Arie Hellendoorn’s two male portraits look like blokes wearing wrestling masks, especially the circular patterns on their faces which look like rippled crisps or wafer biscuits. There is a hint of the Eucharist, implying something like Collins’ seed, a sense of transubstantiation where the symbol transmutes into the referent literally. The wafer becomes the body of Christ - to speculate extravagantly in a new context - Jesus the painter.

In some works painting has resurfaced as photographs of random paint marks found on desks used in teaching studios. Richard Maloy’s images sometimes look composed, layers considered in their placement. He has picked photos that look like paintings; marks around the edges. Small Olitskis perhaps.

James R Ford’s own video involves an artwork where a random text making process is left for infinity - hoping that quality writing from a chimp pounding at a word processor comes by chance. Except that it is a woman in a chimp suit churning out marks on reams of stacked paper. A variation of Ronnie van Hout’s videoed apes, but not drunk, and not holding a paintbrush.

Sometimes big events are linked to small intimate versions of newspaper images. Linden Simmons’ intricately fine watercolours reference disasters and various calamities. Definitely a male artist with a light touch.

Simon Esling’s (Richard) Hamiltonesque image seems to have a collagist sensibility but is in fact direct drawing - it’s very intricate, with small illustrations of pistols and varieties of firearm that could be taken from the pages of a weapons manual. Beautifully understated, his tiny images are accompanied by dramatic swirls of ‘torn’ paint that imply some violent larger imminent catastrophe.

Peter Madden’s wall installation presents collages that hint at an exciting new direction: black and white composite portraits (more complex than say John Stezaker) to which he has delicately applied dark spray paint. These misty gradated tones on baroque shapes bring an elegant finish and extra cohesion and depth. They seem to allude to film. And Madden always has a fondness for the diminutive.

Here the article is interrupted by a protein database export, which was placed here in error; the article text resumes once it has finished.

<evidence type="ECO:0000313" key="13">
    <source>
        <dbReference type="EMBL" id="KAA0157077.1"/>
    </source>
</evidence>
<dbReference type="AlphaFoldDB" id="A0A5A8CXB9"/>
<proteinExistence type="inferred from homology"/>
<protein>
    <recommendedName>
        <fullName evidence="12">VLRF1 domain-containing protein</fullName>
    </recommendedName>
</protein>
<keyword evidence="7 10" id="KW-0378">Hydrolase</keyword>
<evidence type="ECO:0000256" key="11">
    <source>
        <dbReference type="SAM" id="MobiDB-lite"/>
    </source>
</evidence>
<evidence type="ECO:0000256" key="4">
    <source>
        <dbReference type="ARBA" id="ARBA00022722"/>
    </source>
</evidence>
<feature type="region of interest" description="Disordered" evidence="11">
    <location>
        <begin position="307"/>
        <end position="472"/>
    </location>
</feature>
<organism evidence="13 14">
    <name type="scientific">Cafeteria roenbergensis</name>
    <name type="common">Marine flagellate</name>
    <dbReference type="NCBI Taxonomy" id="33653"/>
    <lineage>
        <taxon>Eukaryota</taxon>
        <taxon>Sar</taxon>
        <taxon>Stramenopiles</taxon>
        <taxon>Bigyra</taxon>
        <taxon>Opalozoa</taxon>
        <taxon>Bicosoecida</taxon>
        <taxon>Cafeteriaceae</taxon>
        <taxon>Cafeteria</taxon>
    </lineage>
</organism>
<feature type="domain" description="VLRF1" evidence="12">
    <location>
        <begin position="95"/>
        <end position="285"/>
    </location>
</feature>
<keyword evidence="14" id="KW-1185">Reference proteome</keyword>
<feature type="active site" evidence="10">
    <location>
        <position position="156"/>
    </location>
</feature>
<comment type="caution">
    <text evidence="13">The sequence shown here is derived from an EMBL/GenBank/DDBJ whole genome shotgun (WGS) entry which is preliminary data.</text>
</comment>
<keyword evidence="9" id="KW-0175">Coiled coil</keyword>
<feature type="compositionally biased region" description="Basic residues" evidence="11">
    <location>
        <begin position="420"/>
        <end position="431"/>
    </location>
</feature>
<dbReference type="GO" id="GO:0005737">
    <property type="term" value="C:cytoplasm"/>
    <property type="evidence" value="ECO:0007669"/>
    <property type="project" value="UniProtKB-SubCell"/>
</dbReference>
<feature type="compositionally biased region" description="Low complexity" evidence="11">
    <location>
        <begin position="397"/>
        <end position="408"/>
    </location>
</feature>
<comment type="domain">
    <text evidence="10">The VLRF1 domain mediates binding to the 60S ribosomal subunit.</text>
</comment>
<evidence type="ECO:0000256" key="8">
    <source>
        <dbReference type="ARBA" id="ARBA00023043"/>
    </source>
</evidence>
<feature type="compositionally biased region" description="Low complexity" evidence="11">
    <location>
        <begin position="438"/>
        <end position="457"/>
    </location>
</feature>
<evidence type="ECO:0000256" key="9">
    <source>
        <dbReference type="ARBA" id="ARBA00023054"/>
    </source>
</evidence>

The small velvet wall sculptures of Wayne Youle are trophies of male genitalia that could be punch bags or droopy red bananas. Cute yet disturbing, they are soft toys to be squeezed, walloped or fondled. Attached to slick kauri and oak supports as if relics to be sold to tourists, these are symbols of a masculinity that seems here to be caring and sensitive.

Paul Cullen’s work also focusses on ‘tools’. His domestic sculpture has clusters of interconnected carpenters’ pencils hovering above partially stripped deck chairs. Modest engineering marvels, they spotlight traditional men’s workshop equipment as sculptural elements. In a similar fashion, Bill Culbert’s glowing sculptures (a ‘light’ touch literally) showcase a type of plastic oil container left by mechanics in many busy French garages.

Ford has a good eye, his selections here for the ten artists impress. There are no fizzers. I’m surprised because it’s hard to do consistently and this is a successfully stimulating combination, a ‘men’s group’ that works well. A refreshing show.

John Hurrell

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This Discussion has 3 comments.


James R Ford, 10:20 a.m. 7 December, 2012

I would just like to add that show was not laughing at painting, or saying painting is dead in anyway, more that contemporary male art has moved away from angst laiden masculinity, into areas more delicate and light, with a sense of humour and breadth of medium.

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John Hurrell, 10:45 a.m. 7 December, 2012

Yes James but is that move news now? That you think it is interests me - just as the nature of what say Mark and Soren are doing does. I mean that sticky poo-like stuff is serious material to handle.

Anyway, maybe painters should start getting a little stroppy. Jump up and down a bit.

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James R Ford, 10:59 a.m. 7 December, 2012

Haha. This is more of a survey show of what's happening right now, in my opinion. If painters get stroppy maybe I'll curate a show about that...